• Safety Challenges of Green Buildings Speaker: Brian Meacham, Associate Professor, Worcester Polytechnic Institute (WPI)
  • Is "performance-based" fire protection the best way to work towards sustainable building goals? Speaker: Ray Grill, Principal, Arup
  • What are the developers of automatic sprinkler systems doing to support sustainability needs of building? Speaker: Russ Fleming, President, National Fire Sprinkler Association (NFSA)

Learn more about the symposium and schedule HERE. You can earn 1.0 CEUs (10 hours). Hope to see you there!

        Jason Emery, NFPA EV Subject Matter Expert, presents at the 3rd Annual EV Summit

Last Thursday, for the third consecutive year, the NFPA and SAE partnered to bring representatives from government, the auto industry, and emergency services together to discuss Electric Vehicle Safety initiatives. 

One of the key presentations affecting first responders was given by Todd Macintosh, a GM Technical Specialist for their Global Vehicle Electrification program.  Todd spoke as Chair of the J2990 Task Force - Hybrid and EV Recommendations for First and Second Responders and gave an update the groups’ work. I served with Todd on this group and see it as a significant step in addressing the concerns of emergency responder personnel with the OEMs. This document should be published soon and will act as a guiding document for OEMs on items such as identification, systems shutdown features, etc. 

Other presentations such as Ken Willette’s overview of the NFPA’s analysis on OEM electrical PPE requirements and Casey Grant’s synopsis of the research that the Fire Protection Research Foundation will be conducting on the burning of high voltage batteries gave important insight on the work being done on behalf of first responders.  Additionally, Ron Moore, discussed high frequency, low severity emergencies for the NFPA EV Safety Program, and I spoke about the types of obstacles we must overcome at extrication operations, HEV and EV specific concerns, and on feedback from emergency personnel as to what we would like to see included in vehicle designs. Both of these presentations were geared towards educating the OEMs on operations at the emergency scene and how vehicle designs impact those operations.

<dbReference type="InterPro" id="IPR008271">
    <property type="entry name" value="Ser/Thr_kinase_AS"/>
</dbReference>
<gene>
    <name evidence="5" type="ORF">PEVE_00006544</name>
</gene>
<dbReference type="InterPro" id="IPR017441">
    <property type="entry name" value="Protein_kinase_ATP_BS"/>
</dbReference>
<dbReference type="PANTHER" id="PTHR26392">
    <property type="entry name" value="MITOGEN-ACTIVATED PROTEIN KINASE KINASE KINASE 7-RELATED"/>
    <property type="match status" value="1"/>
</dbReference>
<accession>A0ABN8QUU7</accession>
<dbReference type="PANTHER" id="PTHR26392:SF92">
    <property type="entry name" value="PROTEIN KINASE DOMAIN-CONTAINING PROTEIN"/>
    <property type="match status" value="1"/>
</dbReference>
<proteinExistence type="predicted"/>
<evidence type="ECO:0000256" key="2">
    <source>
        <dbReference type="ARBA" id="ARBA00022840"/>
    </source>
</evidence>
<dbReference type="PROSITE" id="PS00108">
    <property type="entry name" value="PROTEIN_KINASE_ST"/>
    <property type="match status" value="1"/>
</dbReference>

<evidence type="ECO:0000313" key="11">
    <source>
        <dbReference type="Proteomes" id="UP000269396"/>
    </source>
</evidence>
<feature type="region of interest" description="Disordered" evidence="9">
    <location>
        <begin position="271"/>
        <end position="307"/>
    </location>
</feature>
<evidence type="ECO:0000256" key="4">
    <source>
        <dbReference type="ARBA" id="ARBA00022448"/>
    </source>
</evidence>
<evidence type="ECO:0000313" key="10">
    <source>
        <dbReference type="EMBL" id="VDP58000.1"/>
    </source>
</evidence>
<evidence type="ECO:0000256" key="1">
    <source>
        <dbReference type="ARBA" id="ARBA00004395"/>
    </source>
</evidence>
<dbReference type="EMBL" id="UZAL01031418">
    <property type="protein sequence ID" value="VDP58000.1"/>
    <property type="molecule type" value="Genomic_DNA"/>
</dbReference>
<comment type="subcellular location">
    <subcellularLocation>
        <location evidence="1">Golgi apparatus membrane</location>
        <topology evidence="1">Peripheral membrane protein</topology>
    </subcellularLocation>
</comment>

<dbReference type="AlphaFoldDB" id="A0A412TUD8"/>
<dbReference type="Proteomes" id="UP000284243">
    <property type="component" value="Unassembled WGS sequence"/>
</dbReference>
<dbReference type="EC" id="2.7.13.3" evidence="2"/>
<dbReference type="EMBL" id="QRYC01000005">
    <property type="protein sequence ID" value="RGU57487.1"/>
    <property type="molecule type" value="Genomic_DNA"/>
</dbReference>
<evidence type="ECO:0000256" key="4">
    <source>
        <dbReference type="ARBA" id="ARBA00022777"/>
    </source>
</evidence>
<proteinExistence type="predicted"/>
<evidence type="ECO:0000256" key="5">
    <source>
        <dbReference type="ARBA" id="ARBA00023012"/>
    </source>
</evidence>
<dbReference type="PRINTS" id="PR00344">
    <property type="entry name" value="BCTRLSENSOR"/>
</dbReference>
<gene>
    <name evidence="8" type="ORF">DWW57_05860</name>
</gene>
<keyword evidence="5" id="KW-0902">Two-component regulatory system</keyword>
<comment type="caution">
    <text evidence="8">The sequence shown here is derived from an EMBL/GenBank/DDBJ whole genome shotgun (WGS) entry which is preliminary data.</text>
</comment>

I am looking forward to next year’s summit as a way to continue building awareness of HEVs and EVs in the first responder community.  The summit also serves as a way to have our concerns heard so that we can have a positive impact on future vehicle designs.



NFPA started a nationwide training tour last summer and has already trained thousands of first responders in the classroom. Now the same content is available on your computer. This dynamic online training course includes all the same topics covered in the classroom:

  • Introduction to hybrid and electric vehicles
  • Basic electrical concepts
  • Vehicle systems and charging stations
  • Identification methods
  • Immobilization process
  • Disabling procedures
  • Extrication operations
  • Fires
  • Submersions
  • Incidents involving charging stations
  • High voltage battery damage

The online, self-paced program is designed to provide first responders with the tools and information they need to safely handle emergency situations involving EVs, PHEVs, and charging stations. Be prepared to respond!

How do you demonstrate hazardous atmospheres to trainees?  A training video can only go so far to demonstrate this principle.   I once read an article that contained a “recipe” for setting up an excellent training prop that I have now used in training for many years.  It provides a very visual example of how an apparently benign looking enclosure such as a water tank or valve vault can actually be deadly.